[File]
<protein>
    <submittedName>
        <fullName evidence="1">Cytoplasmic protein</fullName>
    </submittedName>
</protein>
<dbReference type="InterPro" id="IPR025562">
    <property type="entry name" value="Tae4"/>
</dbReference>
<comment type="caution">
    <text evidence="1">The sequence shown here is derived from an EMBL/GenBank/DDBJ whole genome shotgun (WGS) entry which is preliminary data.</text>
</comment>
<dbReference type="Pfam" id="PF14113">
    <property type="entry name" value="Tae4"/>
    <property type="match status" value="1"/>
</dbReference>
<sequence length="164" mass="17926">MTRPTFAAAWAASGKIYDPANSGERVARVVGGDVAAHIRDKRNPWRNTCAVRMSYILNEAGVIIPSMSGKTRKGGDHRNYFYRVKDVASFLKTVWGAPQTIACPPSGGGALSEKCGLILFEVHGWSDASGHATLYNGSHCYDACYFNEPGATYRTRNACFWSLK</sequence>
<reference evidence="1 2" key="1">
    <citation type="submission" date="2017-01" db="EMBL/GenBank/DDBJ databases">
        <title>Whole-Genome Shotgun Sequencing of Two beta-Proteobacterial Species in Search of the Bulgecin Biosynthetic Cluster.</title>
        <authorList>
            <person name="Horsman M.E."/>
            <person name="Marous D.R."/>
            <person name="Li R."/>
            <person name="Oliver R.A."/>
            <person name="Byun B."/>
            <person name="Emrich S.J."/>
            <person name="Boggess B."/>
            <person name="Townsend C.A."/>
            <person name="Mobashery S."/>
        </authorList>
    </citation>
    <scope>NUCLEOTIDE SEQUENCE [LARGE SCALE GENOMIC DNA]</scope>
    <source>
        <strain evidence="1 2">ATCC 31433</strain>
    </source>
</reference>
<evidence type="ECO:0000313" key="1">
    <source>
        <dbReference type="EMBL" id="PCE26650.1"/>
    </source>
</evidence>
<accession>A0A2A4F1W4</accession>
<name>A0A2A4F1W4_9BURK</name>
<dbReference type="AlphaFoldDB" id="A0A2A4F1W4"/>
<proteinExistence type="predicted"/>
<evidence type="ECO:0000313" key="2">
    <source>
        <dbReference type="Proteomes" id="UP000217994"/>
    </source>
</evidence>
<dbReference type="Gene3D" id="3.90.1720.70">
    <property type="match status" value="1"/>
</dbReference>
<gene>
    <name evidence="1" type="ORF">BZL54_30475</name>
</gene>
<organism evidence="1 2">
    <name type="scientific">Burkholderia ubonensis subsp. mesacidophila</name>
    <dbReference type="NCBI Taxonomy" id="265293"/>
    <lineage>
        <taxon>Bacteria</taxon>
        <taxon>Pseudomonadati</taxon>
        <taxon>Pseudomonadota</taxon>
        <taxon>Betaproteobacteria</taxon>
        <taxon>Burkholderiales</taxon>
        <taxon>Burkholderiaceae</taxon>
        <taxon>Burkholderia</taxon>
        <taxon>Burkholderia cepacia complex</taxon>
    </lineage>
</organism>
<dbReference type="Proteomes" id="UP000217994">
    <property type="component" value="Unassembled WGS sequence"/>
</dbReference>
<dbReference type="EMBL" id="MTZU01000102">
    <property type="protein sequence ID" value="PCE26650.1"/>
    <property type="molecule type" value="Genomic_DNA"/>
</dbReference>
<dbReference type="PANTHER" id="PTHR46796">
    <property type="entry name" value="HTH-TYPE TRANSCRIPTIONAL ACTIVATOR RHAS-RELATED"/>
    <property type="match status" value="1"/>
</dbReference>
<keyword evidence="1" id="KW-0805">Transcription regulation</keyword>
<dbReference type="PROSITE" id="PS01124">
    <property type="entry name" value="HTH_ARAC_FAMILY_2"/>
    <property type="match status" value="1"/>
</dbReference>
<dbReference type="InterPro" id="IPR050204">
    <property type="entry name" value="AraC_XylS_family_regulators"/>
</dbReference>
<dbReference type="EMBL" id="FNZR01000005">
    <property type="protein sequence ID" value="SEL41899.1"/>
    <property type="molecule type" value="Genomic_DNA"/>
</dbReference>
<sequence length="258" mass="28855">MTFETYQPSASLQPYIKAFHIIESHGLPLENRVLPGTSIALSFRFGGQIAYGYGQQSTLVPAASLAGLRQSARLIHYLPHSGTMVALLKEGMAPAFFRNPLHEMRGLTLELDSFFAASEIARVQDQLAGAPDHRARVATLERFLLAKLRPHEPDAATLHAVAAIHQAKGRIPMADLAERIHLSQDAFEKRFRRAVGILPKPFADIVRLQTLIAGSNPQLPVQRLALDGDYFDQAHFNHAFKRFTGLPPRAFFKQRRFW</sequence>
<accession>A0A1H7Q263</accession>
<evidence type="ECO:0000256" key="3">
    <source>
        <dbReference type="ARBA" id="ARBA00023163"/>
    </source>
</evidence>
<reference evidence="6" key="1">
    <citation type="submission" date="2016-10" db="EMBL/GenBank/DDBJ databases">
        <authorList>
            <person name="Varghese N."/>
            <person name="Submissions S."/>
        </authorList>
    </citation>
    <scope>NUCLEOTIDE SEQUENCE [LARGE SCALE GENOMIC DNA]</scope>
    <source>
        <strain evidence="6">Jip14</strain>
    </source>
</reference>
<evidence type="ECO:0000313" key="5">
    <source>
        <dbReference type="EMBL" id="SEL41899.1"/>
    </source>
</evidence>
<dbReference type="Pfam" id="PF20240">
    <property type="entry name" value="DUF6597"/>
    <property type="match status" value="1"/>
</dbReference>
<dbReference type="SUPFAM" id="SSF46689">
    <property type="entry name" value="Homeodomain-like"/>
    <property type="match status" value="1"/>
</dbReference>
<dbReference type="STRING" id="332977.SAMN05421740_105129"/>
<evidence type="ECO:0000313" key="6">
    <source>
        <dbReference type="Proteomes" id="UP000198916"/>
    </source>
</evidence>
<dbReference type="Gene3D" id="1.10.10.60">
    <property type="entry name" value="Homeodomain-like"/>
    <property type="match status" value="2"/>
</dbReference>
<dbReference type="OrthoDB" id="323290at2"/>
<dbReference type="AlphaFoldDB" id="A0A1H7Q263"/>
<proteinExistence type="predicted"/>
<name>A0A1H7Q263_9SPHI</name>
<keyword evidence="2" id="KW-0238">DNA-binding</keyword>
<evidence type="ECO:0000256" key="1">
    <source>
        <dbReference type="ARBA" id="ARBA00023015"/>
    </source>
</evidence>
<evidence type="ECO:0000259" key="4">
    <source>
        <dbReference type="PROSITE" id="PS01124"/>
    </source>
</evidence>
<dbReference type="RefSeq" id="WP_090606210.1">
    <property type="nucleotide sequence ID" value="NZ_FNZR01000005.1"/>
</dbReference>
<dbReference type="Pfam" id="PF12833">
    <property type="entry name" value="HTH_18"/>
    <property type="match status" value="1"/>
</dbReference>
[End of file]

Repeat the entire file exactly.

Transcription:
<protein>
    <submittedName>
        <fullName evidence="1">Cytoplasmic protein</fullName>
    </submittedName>
</protein>
<dbReference type="InterPro" id="IPR025562">
    <property type="entry name" value="Tae4"/>
</dbReference>
<comment type="caution">
    <text evidence="1">The sequence shown here is derived from an EMBL/GenBank/DDBJ whole genome shotgun (WGS) entry which is preliminary data.</text>
</comment>
<dbReference type="Pfam" id="PF14113">
    <property type="entry name" value="Tae4"/>
    <property type="match status" value="1"/>
</dbReference>
<sequence length="164" mass="17926">MTRPTFAAAWAASGKIYDPANSGERVARVVGGDVAAHIRDKRNPWRNTCAVRMSYILNEAGVIIPSMSGKTRKGGDHRNYFYRVKDVASFLKTVWGAPQTIACPPSGGGALSEKCGLILFEVHGWSDASGHATLYNGSHCYDACYFNEPGATYRTRNACFWSLK</sequence>
<reference evidence="1 2" key="1">
    <citation type="submission" date="2017-01" db="EMBL/GenBank/DDBJ databases">
        <title>Whole-Genome Shotgun Sequencing of Two beta-Proteobacterial Species in Search of the Bulgecin Biosynthetic Cluster.</title>
        <authorList>
            <person name="Horsman M.E."/>
            <person name="Marous D.R."/>
            <person name="Li R."/>
            <person name="Oliver R.A."/>
            <person name="Byun B."/>
            <person name="Emrich S.J."/>
            <person name="Boggess B."/>
            <person name="Townsend C.A."/>
            <person name="Mobashery S."/>
        </authorList>
    </citation>
    <scope>NUCLEOTIDE SEQUENCE [LARGE SCALE GENOMIC DNA]</scope>
    <source>
        <strain evidence="1 2">ATCC 31433</strain>
    </source>
</reference>
<evidence type="ECO:0000313" key="1">
    <source>
        <dbReference type="EMBL" id="PCE26650.1"/>
    </source>
</evidence>
<accession>A0A2A4F1W4</accession>
<name>A0A2A4F1W4_9BURK</name>
<dbReference type="AlphaFoldDB" id="A0A2A4F1W4"/>
<proteinExistence type="predicted"/>
<evidence type="ECO:0000313" key="2">
    <source>
        <dbReference type="Proteomes" id="UP000217994"/>
    </source>
</evidence>
<dbReference type="Gene3D" id="3.90.1720.70">
    <property type="match status" value="1"/>
</dbReference>
<gene>
    <name evidence="1" type="ORF">BZL54_30475</name>
</gene>
<organism evidence="1 2">
    <name type="scientific">Burkholderia ubonensis subsp. mesacidophila</name>
    <dbReference type="NCBI Taxonomy" id="265293"/>
    <lineage>
        <taxon>Bacteria</taxon>
        <taxon>Pseudomonadati</taxon>
        <taxon>Pseudomonadota</taxon>
        <taxon>Betaproteobacteria</taxon>
        <taxon>Burkholderiales</taxon>
        <taxon>Burkholderiaceae</taxon>
        <taxon>Burkholderia</taxon>
        <taxon>Burkholderia cepacia complex</taxon>
    </lineage>
</organism>
<dbReference type="Proteomes" id="UP000217994">
    <property type="component" value="Unassembled WGS sequence"/>
</dbReference>
<dbReference type="EMBL" id="MTZU01000102">
    <property type="protein sequence ID" value="PCE26650.1"/>
    <property type="molecule type" value="Genomic_DNA"/>
</dbReference>
<dbReference type="PANTHER" id="PTHR46796">
    <property type="entry name" value="HTH-TYPE TRANSCRIPTIONAL ACTIVATOR RHAS-RELATED"/>
    <property type="match status" value="1"/>
</dbReference>
<keyword evidence="1" id="KW-0805">Transcription regulation</keyword>
<dbReference type="PROSITE" id="PS01124">
    <property type="entry name" value="HTH_ARAC_FAMILY_2"/>
    <property type="match status" value="1"/>
</dbReference>
<dbReference type="InterPro" id="IPR050204">
    <property type="entry name" value="AraC_XylS_family_regulators"/>
</dbReference>
<dbReference type="EMBL" id="FNZR01000005">
    <property type="protein sequence ID" value="SEL41899.1"/>
    <property type="molecule type" value="Genomic_DNA"/>
</dbReference>
<sequence length="258" mass="28855">MTFETYQPSASLQPYIKAFHIIESHGLPLENRVLPGTSIALSFRFGGQIAYGYGQQSTLVPAASLAGLRQSARLIHYLPHSGTMVALLKEGMAPAFFRNPLHEMRGLTLELDSFFAASEIARVQDQLAGAPDHRARVATLERFLLAKLRPHEPDAATLHAVAAIHQAKGRIPMADLAERIHLSQDAFEKRFRRAVGILPKPFADIVRLQTLIAGSNPQLPVQRLALDGDYFDQAHFNHAFKRFTGLPPRAFFKQRRFW</sequence>
<accession>A0A1H7Q263</accession>
<evidence type="ECO:0000256" key="3">
    <source>
        <dbReference type="ARBA" id="ARBA00023163"/>
    </source>
</evidence>
<reference evidence="6" key="1">
    <citation type="submission" date="2016-10" db="EMBL/GenBank/DDBJ databases">
        <authorList>
            <person name="Varghese N."/>
            <person name="Submissions S."/>
        </authorList>
    </citation>
    <scope>NUCLEOTIDE SEQUENCE [LARGE SCALE GENOMIC DNA]</scope>
    <source>
        <strain evidence="6">Jip14</strain>
    </source>
</reference>
<evidence type="ECO:0000313" key="5">
    <source>
        <dbReference type="EMBL" id="SEL41899.1"/>
    </source>
</evidence>
<dbReference type="Pfam" id="PF20240">
    <property type="entry name" value="DUF6597"/>
    <property type="match status" value="1"/>
</dbReference>
<dbReference type="SUPFAM" id="SSF46689">
    <property type="entry name" value="Homeodomain-like"/>
    <property type="match status" value="1"/>
</dbReference>
<dbReference type="STRING" id="332977.SAMN05421740_105129"/>
<evidence type="ECO:0000313" key="6">
    <source>
        <dbReference type="Proteomes" id="UP000198916"/>
    </source>
</evidence>
<dbReference type="Gene3D" id="1.10.10.60">
    <property type="entry name" value="Homeodomain-like"/>
    <property type="match status" value="2"/>
</dbReference>
<dbReference type="OrthoDB" id="323290at2"/>
<dbReference type="AlphaFoldDB" id="A0A1H7Q263"/>
<proteinExistence type="predicted"/>
<name>A0A1H7Q263_9SPHI</name>
<keyword evidence="2" id="KW-0238">DNA-binding</keyword>
<evidence type="ECO:0000256" key="1">
    <source>
        <dbReference type="ARBA" id="ARBA00023015"/>
    </source>
</evidence>
<evidence type="ECO:0000259" key="4">
    <source>
        <dbReference type="PROSITE" id="PS01124"/>
    </source>
</evidence>
<dbReference type="RefSeq" id="WP_090606210.1">
    <property type="nucleotide sequence ID" value="NZ_FNZR01000005.1"/>
</dbReference>
<dbReference type="Pfam" id="PF12833">
    <property type="entry name" value="HTH_18"/>
    <property type="match status" value="1"/>
</dbReference>